Of course everyone always wants to hear from the head coach of the Buckeyes, but after Urban Meyer speaks on Mondays, a couple of his Ohio State assistant coaches always come out to share their thoughts with reporters as well. We will share the highlights every week.
Stan Drayton, running backs coach/assistant head coach
Virginia Tech defensive coordinator Bud Foster had a great plan for the Buckeyes. He showed the bear defensive front maybe twice against William and Mary in the Hokies' opener. Since they were not expecting the bear front and a lot of cover 0 (man to man with no free safety), they spent most of practice on other things last week. With a young team, they try not to overload them with too many things but rather concentrate on some core stuff. The offense is designed to be able to cope with anything, but it's harder to implement those mechanisms and answers with a young team.
Virginia Tech's "bear" defensive front (covering the center and both guards with defensive linemen) forced the Buckeyes to block them one on one inside and made the perimeter running game more important. Their press defense and blitzes took away some of the passing outlets for quarterback J.T. Barrett as the struggles of the young offensive line caused the coaching staff to keep more people in to block.
Protecting the quarterback is key to being able to utilize the speed they have recruited on offense. Barrett needs a chance to distribute the ball, something he does very well. He needs to be able to get comfortable in the pocket.
Ezekiel Elliott is the Buckeyes' No. 1 running back right now because he is the most well-rounded of the group. He's the most consistent in all phases. Curtis Samuel is still coming along, but he is young. That said, there are no situations in which they aren't comfortable playing Samuel even though he is a true freshman. He praised Samuel's maturity.
The running backs understand the way they have been defended has effected their involvement in the offense. They know they have to wait for their time. This group doesn't have Carlos Hyde or what he brought to the offense last year, but they have a different set of skills, and the offense overall is different. The offense has to be fit to the personnel, and when they are defended the way Navy and especially VT defended them, making big plays is going to be a bigger factor than getting the offense rolling on a consistent play-to-play basis. The defense forced them to take shots down the field, and they had some success. That created some running room for a time.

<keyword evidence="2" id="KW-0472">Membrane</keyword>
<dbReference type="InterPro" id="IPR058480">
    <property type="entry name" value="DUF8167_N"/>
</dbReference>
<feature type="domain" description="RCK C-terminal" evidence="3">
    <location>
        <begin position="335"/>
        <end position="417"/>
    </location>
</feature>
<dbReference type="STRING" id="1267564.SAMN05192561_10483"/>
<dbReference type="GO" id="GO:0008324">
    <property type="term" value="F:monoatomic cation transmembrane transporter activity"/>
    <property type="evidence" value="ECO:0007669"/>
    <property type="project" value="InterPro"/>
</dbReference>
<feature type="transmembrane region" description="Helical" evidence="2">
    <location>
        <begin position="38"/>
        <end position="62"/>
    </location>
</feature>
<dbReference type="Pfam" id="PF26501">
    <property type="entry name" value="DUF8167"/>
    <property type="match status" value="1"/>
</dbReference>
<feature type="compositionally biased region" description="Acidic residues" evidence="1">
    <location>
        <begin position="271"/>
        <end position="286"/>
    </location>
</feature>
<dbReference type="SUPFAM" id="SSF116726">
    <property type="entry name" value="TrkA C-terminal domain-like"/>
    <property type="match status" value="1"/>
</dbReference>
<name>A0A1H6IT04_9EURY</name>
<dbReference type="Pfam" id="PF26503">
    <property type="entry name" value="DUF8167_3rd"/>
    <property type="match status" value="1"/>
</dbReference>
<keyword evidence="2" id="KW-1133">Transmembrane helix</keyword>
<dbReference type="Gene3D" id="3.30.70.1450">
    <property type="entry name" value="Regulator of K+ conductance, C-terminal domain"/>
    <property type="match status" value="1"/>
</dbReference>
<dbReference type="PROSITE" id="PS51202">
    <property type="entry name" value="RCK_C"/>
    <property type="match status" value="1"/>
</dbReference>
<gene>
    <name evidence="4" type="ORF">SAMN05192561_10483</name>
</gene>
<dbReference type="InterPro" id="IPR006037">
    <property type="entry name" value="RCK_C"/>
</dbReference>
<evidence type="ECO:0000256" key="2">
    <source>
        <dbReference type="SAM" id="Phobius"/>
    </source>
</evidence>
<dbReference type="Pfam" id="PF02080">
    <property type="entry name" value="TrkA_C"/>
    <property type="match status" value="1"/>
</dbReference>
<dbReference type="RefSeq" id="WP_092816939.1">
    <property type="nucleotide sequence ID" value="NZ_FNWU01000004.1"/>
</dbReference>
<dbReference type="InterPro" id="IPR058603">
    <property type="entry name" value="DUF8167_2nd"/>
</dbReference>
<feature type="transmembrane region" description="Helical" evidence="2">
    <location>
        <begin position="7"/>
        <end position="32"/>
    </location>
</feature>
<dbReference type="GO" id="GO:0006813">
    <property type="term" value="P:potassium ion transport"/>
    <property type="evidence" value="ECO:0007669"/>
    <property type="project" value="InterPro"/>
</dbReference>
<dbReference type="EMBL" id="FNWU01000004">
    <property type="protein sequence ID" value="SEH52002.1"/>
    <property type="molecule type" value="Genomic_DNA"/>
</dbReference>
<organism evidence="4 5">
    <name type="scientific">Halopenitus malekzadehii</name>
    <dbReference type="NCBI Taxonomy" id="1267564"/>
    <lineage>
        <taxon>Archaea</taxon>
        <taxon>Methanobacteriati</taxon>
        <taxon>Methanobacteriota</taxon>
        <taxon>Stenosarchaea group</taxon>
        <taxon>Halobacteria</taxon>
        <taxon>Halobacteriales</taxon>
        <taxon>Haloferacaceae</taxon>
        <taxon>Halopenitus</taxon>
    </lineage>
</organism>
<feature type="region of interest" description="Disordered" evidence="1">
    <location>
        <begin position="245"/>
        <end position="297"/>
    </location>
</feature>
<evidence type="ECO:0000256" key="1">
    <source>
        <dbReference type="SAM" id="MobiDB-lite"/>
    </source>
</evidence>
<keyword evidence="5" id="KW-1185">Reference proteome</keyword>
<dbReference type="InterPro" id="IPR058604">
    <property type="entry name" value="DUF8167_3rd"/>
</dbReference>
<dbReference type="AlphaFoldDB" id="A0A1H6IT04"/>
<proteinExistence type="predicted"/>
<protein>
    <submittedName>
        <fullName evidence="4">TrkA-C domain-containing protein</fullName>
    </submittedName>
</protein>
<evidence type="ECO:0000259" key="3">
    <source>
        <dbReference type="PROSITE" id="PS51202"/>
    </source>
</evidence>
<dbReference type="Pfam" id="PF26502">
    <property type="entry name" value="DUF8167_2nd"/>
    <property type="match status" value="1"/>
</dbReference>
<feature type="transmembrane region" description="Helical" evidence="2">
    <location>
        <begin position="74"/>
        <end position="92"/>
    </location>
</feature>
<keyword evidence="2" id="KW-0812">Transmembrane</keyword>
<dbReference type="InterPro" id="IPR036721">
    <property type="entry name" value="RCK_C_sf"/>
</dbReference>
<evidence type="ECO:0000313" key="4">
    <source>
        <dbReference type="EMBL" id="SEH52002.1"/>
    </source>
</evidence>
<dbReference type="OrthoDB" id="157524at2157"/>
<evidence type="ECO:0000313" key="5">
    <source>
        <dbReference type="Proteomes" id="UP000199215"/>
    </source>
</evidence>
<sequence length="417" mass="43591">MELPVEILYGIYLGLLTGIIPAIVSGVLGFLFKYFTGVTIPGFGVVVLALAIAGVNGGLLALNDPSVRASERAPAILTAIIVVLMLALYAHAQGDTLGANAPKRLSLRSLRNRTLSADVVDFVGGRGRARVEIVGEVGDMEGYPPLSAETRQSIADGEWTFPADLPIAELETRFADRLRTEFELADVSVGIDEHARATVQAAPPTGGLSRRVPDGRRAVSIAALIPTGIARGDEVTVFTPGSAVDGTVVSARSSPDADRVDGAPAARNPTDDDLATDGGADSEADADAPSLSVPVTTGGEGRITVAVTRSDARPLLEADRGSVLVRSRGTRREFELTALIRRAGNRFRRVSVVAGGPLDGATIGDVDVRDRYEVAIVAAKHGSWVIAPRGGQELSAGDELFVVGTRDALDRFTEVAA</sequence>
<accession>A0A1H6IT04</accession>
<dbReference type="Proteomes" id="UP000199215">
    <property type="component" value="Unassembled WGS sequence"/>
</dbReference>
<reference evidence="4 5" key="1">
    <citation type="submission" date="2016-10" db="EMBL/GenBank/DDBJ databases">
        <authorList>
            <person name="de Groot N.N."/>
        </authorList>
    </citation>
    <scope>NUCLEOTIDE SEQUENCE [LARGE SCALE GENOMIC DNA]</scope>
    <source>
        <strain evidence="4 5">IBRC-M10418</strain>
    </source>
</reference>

Chris Ash, safeties coach/co-defensive coordinator
Virginia Tech did show them some new things they hadn't prepared for because they hadn't seen them before, both things that were new from last year and new from the week before against William and Mary. That's not unusual, especially early in the season. He always expects there to be 4-5 new things you have to survive and then get fixed on the sideline. Youth of the players on the field often is a factor in how quickly those fixes are absorbed.
Virginia Tech did a good job offensively, but much of their success was due to critical breakdowns by the Buckeyes. For example, they had a coverage mistake on a big play in the red zone. It was more of the same after the offense tied the game and the defense made mistakes when it needed a stop, including when they lost contain on a reverse. He called these things easy to fix.
The newness of the scheme is a factor in execution issues. They also had to take time to shift gears after spending the end of camp preparing for Navy. He still sees this defense as "absolutely" having a chance to be outstanding. They played some excellent snaps against Virginia Tech but not a full four quarters.
The personnel is OK. Execution is the issue, such as on a blitz in which they lost contain and the VT quarterback kept a play alive and made a big throw downfield on a third down. He acknowledged they need to figure out as coaches why some of the biggest mistakes came at the most critical times.
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